SFU TESL Program out in the community
Ever thought about what a degree in linguistics could enable you to do?
SFU lecturer Claudia Wong, alongside several student volunteers from the department of Linguistics, have partnered with the Progressive Intercultural Community Services Society (PICS) to develop language support programs for seasonal workers and other newcomers to Canada.
Many seasonal workers come to Canada with limited English-language speaking skills, which makes working in Canada significantly more challenging.
Even a basic understanding of English can already go a long way to helping these workers develop an understanding of their rights and responsibilities in the workforce, and also to live comfortably in Canada. As Maria Raygoza (Temporary Migrant Worker Program Support Coordinator) noted, some workers are nervous about going to the doctor’s office by themselves: “Imagine trying to describe a pain in a certain part of your body when you are unsure of how to communicate that pain in English”
These language support programs, led by Dr. Claudia Wong and several SFU linguistics students, aim to provide these seasonal workers a jumpstart to their English-speaking skills. The programs are focused on ensuring meaningful results in an efficient manner, and hence are focused on practical lesson plans alongside ample time for conversational practice.
The program currently offers two classes each week in the evenings in an online, synchronous format, which works perfectly for the students because often times the students complete their workdays and then attend these courses in the evenings.
Although juggling a job alongside learning a new language in the evenings is challenging, the seasonal workers remain highly motivated and enthusiastic about learning. For example, many were quite saddened to hear that one of their courses would be cancelled due to its being scheduled on Family Day.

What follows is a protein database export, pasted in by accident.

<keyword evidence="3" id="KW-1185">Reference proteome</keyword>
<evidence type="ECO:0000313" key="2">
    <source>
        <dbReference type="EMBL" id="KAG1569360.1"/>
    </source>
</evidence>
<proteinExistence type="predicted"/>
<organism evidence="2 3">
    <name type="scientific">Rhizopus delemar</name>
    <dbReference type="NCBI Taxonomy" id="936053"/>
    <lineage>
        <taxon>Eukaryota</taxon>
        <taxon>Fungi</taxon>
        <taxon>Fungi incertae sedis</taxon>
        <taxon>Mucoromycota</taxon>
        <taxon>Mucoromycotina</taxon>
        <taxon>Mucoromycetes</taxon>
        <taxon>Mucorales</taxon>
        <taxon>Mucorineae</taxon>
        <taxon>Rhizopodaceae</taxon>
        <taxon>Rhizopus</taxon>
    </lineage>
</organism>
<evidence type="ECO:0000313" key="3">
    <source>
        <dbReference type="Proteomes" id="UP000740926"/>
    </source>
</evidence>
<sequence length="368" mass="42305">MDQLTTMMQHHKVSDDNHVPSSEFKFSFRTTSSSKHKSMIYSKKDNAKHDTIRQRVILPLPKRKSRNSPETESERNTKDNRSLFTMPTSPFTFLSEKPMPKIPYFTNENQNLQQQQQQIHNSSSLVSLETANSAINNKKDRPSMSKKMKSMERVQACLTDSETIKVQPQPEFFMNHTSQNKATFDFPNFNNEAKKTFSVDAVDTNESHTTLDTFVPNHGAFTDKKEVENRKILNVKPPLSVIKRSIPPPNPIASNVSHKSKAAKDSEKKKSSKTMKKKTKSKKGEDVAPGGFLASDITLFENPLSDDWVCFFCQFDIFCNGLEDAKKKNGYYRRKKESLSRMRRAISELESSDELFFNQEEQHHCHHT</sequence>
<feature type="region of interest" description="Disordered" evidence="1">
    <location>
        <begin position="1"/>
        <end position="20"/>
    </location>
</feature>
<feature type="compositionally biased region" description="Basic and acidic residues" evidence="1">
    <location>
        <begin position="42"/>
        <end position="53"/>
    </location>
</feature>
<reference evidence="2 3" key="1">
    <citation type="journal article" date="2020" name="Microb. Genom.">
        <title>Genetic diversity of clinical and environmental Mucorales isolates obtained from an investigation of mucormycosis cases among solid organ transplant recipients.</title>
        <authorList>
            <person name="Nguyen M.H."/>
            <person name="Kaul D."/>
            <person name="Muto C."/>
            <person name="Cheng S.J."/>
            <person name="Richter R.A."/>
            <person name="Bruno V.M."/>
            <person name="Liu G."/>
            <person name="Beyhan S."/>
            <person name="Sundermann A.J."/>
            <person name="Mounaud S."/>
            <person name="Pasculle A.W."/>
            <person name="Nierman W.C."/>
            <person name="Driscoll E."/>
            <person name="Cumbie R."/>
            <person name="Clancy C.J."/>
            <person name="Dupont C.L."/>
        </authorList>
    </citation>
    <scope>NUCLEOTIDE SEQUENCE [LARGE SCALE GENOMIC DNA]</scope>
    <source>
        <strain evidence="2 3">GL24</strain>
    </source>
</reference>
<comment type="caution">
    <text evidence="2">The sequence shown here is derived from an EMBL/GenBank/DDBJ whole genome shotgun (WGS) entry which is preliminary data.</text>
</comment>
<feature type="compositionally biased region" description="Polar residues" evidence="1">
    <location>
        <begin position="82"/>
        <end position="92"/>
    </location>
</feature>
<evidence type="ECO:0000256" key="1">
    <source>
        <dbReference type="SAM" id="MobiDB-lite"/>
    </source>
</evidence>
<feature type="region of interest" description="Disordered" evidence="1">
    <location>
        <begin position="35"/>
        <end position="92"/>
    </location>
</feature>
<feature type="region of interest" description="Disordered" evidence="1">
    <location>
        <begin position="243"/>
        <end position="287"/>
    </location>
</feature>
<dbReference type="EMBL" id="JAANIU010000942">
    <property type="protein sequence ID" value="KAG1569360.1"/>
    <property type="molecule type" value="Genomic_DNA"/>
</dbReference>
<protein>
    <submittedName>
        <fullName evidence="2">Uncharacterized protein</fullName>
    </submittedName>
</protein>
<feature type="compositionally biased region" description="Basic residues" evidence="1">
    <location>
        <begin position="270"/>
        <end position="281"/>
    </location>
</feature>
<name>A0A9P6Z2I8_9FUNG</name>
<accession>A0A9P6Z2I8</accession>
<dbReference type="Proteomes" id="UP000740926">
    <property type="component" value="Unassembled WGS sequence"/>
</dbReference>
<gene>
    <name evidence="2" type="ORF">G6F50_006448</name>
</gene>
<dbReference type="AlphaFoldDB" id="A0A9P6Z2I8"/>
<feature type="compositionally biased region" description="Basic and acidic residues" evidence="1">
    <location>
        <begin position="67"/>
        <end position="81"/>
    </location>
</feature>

SFU linguistics students are also excited about the opportunity to apply their linguistics education to a practical work setting that has immediate impact on people in the BC community.
For Linguistics student Erwin Inocalla in the CTESL stream, teaching in the program has been an excellent opportunity to apply his linguistics education to a classroom setting in a creative manner. “The applied linguistics courses I’ve taken have really helped me with lesson planning and what to expect in a classroom”. Another linguistics student Rachael Cai, noted that her experience in linguistics courses focused on English grammar helped her to break down subtle concepts to students. Rachael has also benefitted from the program in that it helped solidify her teaching-career goals: “I was unsure as to whether I should teach children or adults. I now think that teaching adults is the better choice for me”.
Along with being useful to students who are interested in teaching, the program has also brought them personal satisfaction. “I really do feel a sense of fulfillment. Many students are genuinely interested in English and learning about Canadian culture”, says Erwin. Lana Leal, another linguistics student in the CTESL stream, echoed this feeling of accomplishment. “I kind of cried at times. The students were so nice: they would stick around after classes saying thanks.”
A big question facing many linguistics majors is what they will do with their degree after graduation. “So many students ask me what they can do with a degree in linguistics”, says Claudia, “They just have no idea that we can actually apply everything we learned in school towards such meaningful initiatives”.
The impact that SFU linguistics students are having is already felt. In line with the general excitement coming from students enrolled in the program, PICS is already planning to extend the program in various ways. The biggest goal, though, is to establish a solid basis on which these programs can become more regularly available. As Maria Raygoza notes, “we need to make these English classes more permanent”. Doing so would be important for the myriad of interested students.
“We already have a waitlist for the program’s next cycle”, notes Dr. Wong.